Software licensing and pricing continues to be "marred by complexity, soaring maintenance costs, and a lack of flexibility and alignment with business goals," according to a report from Forrester Research that combines survey data and interviews with IT managers.
Forrester interviewed 25 clients of top enterprise applications providers and surveyed 215 business process and applications professionals about their software licensing and pricing experiences, according to the "Trends 2008: Applications Licensing and Pricing" report, by analysts Ray Wang and Elisse Gaynor.
Though the Forrester analysts reason that "application innovation trends like service-oriented architecture (SOA) and software-as-a-service (SaaS) will be the impetus behind a shift in how firms view apps licensing and pricing and what they demand," the survey data shows that vendors still have a long way to go to meet their customers' needs.
Overall, software users are dissatisfied with the current state of licensing agreements and costs, as well as maintenance pricing.
According to end-users, licence agreements still remain too complex.
While some conceded that licensing and pricing complexity is "a necessary evil to combat misuse of applications and to accommodate a heterogeneous community," a little less than half of the respondents said that licensing structures and language are still too complicated and are among the biggest problems with licensing today.
"Users felt there was often a lack of clarity regarding the exact value they were receiving for the pricing and often did not understand the rationale behind expenses, discounts, or provisions for changes to their licensing," the analysts write.
Another bugbear is that imposed maintenance costs continue to lack value. Companies believe that maintenance costs are way too high. Surveyed companies reported that they were paying an average of 26% of their total cost of ownership, while approximately 87% of these respondents believe a fair price for maintenance is 24% or below. "Striking a particularly strident chord for licensees," the analysts write, "many clients Forrester spoke with indicated they paid maintenance fees but never used the services."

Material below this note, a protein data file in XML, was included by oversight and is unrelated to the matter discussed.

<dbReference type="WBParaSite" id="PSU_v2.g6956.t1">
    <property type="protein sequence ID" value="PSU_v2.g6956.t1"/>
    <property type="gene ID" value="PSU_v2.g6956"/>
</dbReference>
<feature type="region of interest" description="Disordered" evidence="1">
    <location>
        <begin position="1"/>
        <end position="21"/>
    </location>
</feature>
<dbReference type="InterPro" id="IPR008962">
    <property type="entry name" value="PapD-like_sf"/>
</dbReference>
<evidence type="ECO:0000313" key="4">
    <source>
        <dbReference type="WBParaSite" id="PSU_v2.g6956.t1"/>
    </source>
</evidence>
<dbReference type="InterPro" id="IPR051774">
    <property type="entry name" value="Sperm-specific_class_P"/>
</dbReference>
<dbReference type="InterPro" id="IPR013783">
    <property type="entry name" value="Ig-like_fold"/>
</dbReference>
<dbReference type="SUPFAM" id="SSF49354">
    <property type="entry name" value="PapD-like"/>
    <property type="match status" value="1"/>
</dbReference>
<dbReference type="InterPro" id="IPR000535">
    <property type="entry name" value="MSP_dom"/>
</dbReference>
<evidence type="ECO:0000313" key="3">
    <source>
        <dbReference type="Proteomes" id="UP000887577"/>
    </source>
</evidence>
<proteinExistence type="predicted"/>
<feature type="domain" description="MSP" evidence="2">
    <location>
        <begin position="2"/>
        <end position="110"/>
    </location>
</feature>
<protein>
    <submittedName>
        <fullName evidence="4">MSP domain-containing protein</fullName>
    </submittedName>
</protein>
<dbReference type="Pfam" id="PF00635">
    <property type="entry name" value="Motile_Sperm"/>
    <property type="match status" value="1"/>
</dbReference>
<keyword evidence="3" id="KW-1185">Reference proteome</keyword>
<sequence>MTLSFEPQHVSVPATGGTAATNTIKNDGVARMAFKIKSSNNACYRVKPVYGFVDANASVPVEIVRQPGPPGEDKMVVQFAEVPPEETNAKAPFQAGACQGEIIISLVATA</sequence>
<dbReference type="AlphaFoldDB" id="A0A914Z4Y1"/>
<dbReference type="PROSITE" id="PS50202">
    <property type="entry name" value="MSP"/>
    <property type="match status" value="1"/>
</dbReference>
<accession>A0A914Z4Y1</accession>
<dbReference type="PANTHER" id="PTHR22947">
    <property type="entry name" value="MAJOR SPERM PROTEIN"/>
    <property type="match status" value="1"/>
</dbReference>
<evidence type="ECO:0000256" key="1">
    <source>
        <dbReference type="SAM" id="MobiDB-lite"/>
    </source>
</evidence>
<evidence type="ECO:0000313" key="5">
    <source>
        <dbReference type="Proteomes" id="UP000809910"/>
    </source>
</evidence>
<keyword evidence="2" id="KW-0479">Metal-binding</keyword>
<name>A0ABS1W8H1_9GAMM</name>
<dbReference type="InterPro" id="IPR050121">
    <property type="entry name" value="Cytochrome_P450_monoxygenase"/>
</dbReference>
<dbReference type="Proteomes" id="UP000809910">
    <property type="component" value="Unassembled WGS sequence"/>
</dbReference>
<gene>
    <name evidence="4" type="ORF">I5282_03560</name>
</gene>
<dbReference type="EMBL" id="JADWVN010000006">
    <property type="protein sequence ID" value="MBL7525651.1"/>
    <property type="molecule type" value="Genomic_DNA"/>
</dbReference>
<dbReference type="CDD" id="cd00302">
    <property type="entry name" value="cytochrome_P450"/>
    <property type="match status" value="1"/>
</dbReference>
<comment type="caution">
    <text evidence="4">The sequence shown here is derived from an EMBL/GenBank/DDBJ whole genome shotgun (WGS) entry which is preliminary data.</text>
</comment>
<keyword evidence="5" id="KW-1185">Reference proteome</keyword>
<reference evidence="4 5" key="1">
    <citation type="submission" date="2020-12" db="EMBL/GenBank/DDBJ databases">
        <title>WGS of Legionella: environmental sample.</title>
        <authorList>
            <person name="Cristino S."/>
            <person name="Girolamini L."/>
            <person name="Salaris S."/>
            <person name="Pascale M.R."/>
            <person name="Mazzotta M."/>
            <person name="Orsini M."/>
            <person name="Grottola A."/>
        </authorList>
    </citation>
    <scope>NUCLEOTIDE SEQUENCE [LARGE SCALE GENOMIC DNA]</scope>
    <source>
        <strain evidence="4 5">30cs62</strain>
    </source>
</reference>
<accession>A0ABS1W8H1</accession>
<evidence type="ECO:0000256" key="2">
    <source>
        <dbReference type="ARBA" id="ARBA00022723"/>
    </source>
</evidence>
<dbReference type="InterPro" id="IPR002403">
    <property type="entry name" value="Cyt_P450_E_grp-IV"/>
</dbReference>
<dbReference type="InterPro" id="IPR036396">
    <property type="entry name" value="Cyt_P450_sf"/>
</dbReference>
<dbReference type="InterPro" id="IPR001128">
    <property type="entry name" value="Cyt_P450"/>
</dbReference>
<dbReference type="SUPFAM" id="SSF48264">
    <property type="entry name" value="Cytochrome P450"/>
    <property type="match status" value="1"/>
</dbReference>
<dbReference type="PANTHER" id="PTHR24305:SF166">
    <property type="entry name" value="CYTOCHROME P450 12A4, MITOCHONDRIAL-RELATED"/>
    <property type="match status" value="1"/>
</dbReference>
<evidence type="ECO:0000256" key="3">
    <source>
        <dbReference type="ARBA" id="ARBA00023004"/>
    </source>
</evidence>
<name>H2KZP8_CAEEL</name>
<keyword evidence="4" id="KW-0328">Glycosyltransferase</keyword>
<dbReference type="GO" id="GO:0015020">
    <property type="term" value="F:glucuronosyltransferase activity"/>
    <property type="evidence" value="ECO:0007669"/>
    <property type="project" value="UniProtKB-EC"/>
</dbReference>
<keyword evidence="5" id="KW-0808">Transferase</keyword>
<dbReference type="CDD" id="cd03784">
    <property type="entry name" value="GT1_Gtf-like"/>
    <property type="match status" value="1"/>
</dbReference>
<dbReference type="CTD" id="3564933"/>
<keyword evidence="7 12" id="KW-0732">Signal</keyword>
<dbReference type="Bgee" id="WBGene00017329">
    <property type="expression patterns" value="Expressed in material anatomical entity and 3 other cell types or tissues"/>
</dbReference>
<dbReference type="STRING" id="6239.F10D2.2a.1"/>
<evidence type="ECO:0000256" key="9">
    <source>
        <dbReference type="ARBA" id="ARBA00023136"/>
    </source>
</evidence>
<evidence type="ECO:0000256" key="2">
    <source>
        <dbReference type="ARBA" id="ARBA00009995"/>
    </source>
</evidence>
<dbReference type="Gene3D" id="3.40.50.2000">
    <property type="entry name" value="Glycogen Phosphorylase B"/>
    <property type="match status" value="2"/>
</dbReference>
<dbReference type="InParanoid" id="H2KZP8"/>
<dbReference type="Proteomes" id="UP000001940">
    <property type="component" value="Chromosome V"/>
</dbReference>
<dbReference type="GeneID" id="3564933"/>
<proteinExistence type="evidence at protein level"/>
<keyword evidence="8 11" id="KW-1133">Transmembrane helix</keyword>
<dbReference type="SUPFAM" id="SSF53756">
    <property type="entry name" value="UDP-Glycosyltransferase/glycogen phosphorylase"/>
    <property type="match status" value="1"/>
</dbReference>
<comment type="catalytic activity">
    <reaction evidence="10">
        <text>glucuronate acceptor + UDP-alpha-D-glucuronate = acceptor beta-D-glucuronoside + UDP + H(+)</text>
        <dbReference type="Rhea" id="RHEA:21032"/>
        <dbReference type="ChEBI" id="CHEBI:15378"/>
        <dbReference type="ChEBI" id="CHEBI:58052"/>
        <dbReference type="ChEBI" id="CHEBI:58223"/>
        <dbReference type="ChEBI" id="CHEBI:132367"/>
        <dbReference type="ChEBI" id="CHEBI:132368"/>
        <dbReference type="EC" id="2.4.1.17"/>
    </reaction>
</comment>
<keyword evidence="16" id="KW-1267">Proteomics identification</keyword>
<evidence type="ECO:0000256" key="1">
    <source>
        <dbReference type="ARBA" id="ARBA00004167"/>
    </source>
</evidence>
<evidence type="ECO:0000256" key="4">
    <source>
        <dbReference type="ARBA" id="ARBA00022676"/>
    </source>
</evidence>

End-users also complained that rigidity and misalignment of metrics persists. Those IT managers who were interviewed expressed dissatisfaction with their vendors' inability to accommodate their individual business needs. Specifically, Wang and Gaynor write, users want vendors to "understand how their companies actually operate and acknowledge the structures that are most in line with these operations, instead of force fitting existing structures to each client."
With so many licensing models on offer, end-users said that mergers and acquisitions (M&A) in particular tended to create a hodgepodge of licensing and pricing models.
M&A activity brings its share of renegotiation issues, and in the cases of "rapid employee change from acquisition or from divestiture, customers want the freedom and agility to change models to match their new circumstances," the analysts write. But according to one client they interviewed, it's "always a problem in licensing, and vendors either agree or never respond-leading clients to run illegally until completely off the system."